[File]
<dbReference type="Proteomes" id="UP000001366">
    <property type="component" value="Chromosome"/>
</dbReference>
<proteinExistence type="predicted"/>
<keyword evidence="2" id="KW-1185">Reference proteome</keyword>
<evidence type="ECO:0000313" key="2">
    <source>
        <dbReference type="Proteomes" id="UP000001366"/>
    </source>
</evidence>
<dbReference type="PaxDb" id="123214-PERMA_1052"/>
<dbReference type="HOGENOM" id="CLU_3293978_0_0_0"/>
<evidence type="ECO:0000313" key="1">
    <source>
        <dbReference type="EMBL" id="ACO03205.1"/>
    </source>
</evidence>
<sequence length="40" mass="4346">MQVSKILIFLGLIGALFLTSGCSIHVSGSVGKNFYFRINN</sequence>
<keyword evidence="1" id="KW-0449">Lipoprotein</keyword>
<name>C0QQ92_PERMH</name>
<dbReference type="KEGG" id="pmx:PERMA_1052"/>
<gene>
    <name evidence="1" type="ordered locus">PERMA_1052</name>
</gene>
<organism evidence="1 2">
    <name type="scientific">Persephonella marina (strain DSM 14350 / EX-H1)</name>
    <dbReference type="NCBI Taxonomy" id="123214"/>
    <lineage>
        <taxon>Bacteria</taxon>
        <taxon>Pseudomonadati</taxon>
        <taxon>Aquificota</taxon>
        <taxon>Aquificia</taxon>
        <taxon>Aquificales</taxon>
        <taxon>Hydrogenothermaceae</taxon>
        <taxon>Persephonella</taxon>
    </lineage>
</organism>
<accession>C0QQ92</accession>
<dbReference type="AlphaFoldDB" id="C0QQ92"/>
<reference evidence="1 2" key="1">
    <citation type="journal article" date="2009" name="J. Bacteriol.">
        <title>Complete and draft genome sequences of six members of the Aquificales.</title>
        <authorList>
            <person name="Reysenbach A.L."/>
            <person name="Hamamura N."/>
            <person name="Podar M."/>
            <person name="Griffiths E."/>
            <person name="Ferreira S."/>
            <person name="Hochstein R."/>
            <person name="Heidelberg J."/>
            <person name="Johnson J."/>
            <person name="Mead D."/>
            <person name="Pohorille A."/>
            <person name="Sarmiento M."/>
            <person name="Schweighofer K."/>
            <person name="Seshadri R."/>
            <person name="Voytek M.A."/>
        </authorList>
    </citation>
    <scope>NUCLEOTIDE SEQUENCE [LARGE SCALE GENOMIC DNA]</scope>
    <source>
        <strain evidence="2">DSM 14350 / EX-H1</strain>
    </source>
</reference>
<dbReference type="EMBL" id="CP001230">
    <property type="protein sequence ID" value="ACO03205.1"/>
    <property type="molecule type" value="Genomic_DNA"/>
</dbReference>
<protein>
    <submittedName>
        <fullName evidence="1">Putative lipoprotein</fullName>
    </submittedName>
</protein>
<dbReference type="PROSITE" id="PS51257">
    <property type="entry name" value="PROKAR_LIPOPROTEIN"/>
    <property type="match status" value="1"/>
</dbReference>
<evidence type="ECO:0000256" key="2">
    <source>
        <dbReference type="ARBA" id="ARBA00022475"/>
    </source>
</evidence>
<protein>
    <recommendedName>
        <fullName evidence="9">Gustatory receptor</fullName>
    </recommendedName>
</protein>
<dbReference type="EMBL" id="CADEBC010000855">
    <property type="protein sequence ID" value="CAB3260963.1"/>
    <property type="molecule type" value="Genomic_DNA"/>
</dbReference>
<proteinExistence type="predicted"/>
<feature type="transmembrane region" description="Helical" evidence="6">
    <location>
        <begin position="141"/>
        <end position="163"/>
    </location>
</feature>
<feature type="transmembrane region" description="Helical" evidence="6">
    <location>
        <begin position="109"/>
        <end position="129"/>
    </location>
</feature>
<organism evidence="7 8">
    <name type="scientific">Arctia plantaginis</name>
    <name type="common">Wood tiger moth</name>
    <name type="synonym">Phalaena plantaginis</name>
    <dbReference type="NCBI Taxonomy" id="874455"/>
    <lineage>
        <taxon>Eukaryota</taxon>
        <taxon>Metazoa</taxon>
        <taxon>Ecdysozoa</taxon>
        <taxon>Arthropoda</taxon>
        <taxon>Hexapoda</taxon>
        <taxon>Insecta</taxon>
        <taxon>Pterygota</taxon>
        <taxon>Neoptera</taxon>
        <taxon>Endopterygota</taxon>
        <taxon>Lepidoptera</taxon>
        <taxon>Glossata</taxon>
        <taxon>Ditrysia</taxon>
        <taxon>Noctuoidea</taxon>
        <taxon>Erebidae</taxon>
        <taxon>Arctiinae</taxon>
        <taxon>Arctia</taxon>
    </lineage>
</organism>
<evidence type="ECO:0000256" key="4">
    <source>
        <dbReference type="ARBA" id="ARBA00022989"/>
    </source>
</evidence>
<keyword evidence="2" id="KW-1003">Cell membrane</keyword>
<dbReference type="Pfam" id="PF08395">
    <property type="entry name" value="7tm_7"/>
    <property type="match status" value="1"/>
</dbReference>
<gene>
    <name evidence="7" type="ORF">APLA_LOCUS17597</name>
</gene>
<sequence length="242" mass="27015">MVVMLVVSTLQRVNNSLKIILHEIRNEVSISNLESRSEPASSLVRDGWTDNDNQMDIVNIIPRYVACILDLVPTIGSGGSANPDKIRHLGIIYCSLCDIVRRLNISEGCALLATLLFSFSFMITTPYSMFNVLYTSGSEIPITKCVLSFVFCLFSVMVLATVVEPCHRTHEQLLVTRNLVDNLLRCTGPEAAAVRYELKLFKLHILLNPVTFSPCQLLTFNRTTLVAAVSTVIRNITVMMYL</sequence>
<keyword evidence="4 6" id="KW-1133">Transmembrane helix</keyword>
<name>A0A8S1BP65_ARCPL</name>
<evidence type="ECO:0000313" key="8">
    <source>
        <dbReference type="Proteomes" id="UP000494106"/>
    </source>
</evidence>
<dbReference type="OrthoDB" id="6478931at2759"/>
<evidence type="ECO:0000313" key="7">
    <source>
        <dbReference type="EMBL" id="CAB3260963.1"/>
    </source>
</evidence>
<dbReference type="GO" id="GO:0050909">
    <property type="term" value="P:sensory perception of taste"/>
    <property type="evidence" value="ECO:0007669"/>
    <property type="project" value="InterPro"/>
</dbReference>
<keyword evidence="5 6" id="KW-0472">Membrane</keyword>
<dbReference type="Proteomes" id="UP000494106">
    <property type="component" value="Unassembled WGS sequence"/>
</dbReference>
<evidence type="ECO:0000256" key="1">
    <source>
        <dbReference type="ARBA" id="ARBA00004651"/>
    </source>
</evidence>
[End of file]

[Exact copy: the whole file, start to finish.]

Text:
<dbReference type="Proteomes" id="UP000001366">
    <property type="component" value="Chromosome"/>
</dbReference>
<proteinExistence type="predicted"/>
<keyword evidence="2" id="KW-1185">Reference proteome</keyword>
<evidence type="ECO:0000313" key="2">
    <source>
        <dbReference type="Proteomes" id="UP000001366"/>
    </source>
</evidence>
<dbReference type="PaxDb" id="123214-PERMA_1052"/>
<dbReference type="HOGENOM" id="CLU_3293978_0_0_0"/>
<evidence type="ECO:0000313" key="1">
    <source>
        <dbReference type="EMBL" id="ACO03205.1"/>
    </source>
</evidence>
<sequence length="40" mass="4346">MQVSKILIFLGLIGALFLTSGCSIHVSGSVGKNFYFRINN</sequence>
<keyword evidence="1" id="KW-0449">Lipoprotein</keyword>
<name>C0QQ92_PERMH</name>
<dbReference type="KEGG" id="pmx:PERMA_1052"/>
<gene>
    <name evidence="1" type="ordered locus">PERMA_1052</name>
</gene>
<organism evidence="1 2">
    <name type="scientific">Persephonella marina (strain DSM 14350 / EX-H1)</name>
    <dbReference type="NCBI Taxonomy" id="123214"/>
    <lineage>
        <taxon>Bacteria</taxon>
        <taxon>Pseudomonadati</taxon>
        <taxon>Aquificota</taxon>
        <taxon>Aquificia</taxon>
        <taxon>Aquificales</taxon>
        <taxon>Hydrogenothermaceae</taxon>
        <taxon>Persephonella</taxon>
    </lineage>
</organism>
<accession>C0QQ92</accession>
<dbReference type="AlphaFoldDB" id="C0QQ92"/>
<reference evidence="1 2" key="1">
    <citation type="journal article" date="2009" name="J. Bacteriol.">
        <title>Complete and draft genome sequences of six members of the Aquificales.</title>
        <authorList>
            <person name="Reysenbach A.L."/>
            <person name="Hamamura N."/>
            <person name="Podar M."/>
            <person name="Griffiths E."/>
            <person name="Ferreira S."/>
            <person name="Hochstein R."/>
            <person name="Heidelberg J."/>
            <person name="Johnson J."/>
            <person name="Mead D."/>
            <person name="Pohorille A."/>
            <person name="Sarmiento M."/>
            <person name="Schweighofer K."/>
            <person name="Seshadri R."/>
            <person name="Voytek M.A."/>
        </authorList>
    </citation>
    <scope>NUCLEOTIDE SEQUENCE [LARGE SCALE GENOMIC DNA]</scope>
    <source>
        <strain evidence="2">DSM 14350 / EX-H1</strain>
    </source>
</reference>
<dbReference type="EMBL" id="CP001230">
    <property type="protein sequence ID" value="ACO03205.1"/>
    <property type="molecule type" value="Genomic_DNA"/>
</dbReference>
<protein>
    <submittedName>
        <fullName evidence="1">Putative lipoprotein</fullName>
    </submittedName>
</protein>
<dbReference type="PROSITE" id="PS51257">
    <property type="entry name" value="PROKAR_LIPOPROTEIN"/>
    <property type="match status" value="1"/>
</dbReference>
<evidence type="ECO:0000256" key="2">
    <source>
        <dbReference type="ARBA" id="ARBA00022475"/>
    </source>
</evidence>
<protein>
    <recommendedName>
        <fullName evidence="9">Gustatory receptor</fullName>
    </recommendedName>
</protein>
<dbReference type="EMBL" id="CADEBC010000855">
    <property type="protein sequence ID" value="CAB3260963.1"/>
    <property type="molecule type" value="Genomic_DNA"/>
</dbReference>
<proteinExistence type="predicted"/>
<feature type="transmembrane region" description="Helical" evidence="6">
    <location>
        <begin position="141"/>
        <end position="163"/>
    </location>
</feature>
<feature type="transmembrane region" description="Helical" evidence="6">
    <location>
        <begin position="109"/>
        <end position="129"/>
    </location>
</feature>
<organism evidence="7 8">
    <name type="scientific">Arctia plantaginis</name>
    <name type="common">Wood tiger moth</name>
    <name type="synonym">Phalaena plantaginis</name>
    <dbReference type="NCBI Taxonomy" id="874455"/>
    <lineage>
        <taxon>Eukaryota</taxon>
        <taxon>Metazoa</taxon>
        <taxon>Ecdysozoa</taxon>
        <taxon>Arthropoda</taxon>
        <taxon>Hexapoda</taxon>
        <taxon>Insecta</taxon>
        <taxon>Pterygota</taxon>
        <taxon>Neoptera</taxon>
        <taxon>Endopterygota</taxon>
        <taxon>Lepidoptera</taxon>
        <taxon>Glossata</taxon>
        <taxon>Ditrysia</taxon>
        <taxon>Noctuoidea</taxon>
        <taxon>Erebidae</taxon>
        <taxon>Arctiinae</taxon>
        <taxon>Arctia</taxon>
    </lineage>
</organism>
<evidence type="ECO:0000256" key="4">
    <source>
        <dbReference type="ARBA" id="ARBA00022989"/>
    </source>
</evidence>
<keyword evidence="2" id="KW-1003">Cell membrane</keyword>
<dbReference type="Pfam" id="PF08395">
    <property type="entry name" value="7tm_7"/>
    <property type="match status" value="1"/>
</dbReference>
<gene>
    <name evidence="7" type="ORF">APLA_LOCUS17597</name>
</gene>
<sequence length="242" mass="27015">MVVMLVVSTLQRVNNSLKIILHEIRNEVSISNLESRSEPASSLVRDGWTDNDNQMDIVNIIPRYVACILDLVPTIGSGGSANPDKIRHLGIIYCSLCDIVRRLNISEGCALLATLLFSFSFMITTPYSMFNVLYTSGSEIPITKCVLSFVFCLFSVMVLATVVEPCHRTHEQLLVTRNLVDNLLRCTGPEAAAVRYELKLFKLHILLNPVTFSPCQLLTFNRTTLVAAVSTVIRNITVMMYL</sequence>
<keyword evidence="4 6" id="KW-1133">Transmembrane helix</keyword>
<name>A0A8S1BP65_ARCPL</name>
<evidence type="ECO:0000313" key="8">
    <source>
        <dbReference type="Proteomes" id="UP000494106"/>
    </source>
</evidence>
<dbReference type="OrthoDB" id="6478931at2759"/>
<evidence type="ECO:0000313" key="7">
    <source>
        <dbReference type="EMBL" id="CAB3260963.1"/>
    </source>
</evidence>
<dbReference type="GO" id="GO:0050909">
    <property type="term" value="P:sensory perception of taste"/>
    <property type="evidence" value="ECO:0007669"/>
    <property type="project" value="InterPro"/>
</dbReference>
<keyword evidence="5 6" id="KW-0472">Membrane</keyword>
<dbReference type="Proteomes" id="UP000494106">
    <property type="component" value="Unassembled WGS sequence"/>
</dbReference>
<evidence type="ECO:0000256" key="1">
    <source>
        <dbReference type="ARBA" id="ARBA00004651"/>
    </source>
</evidence>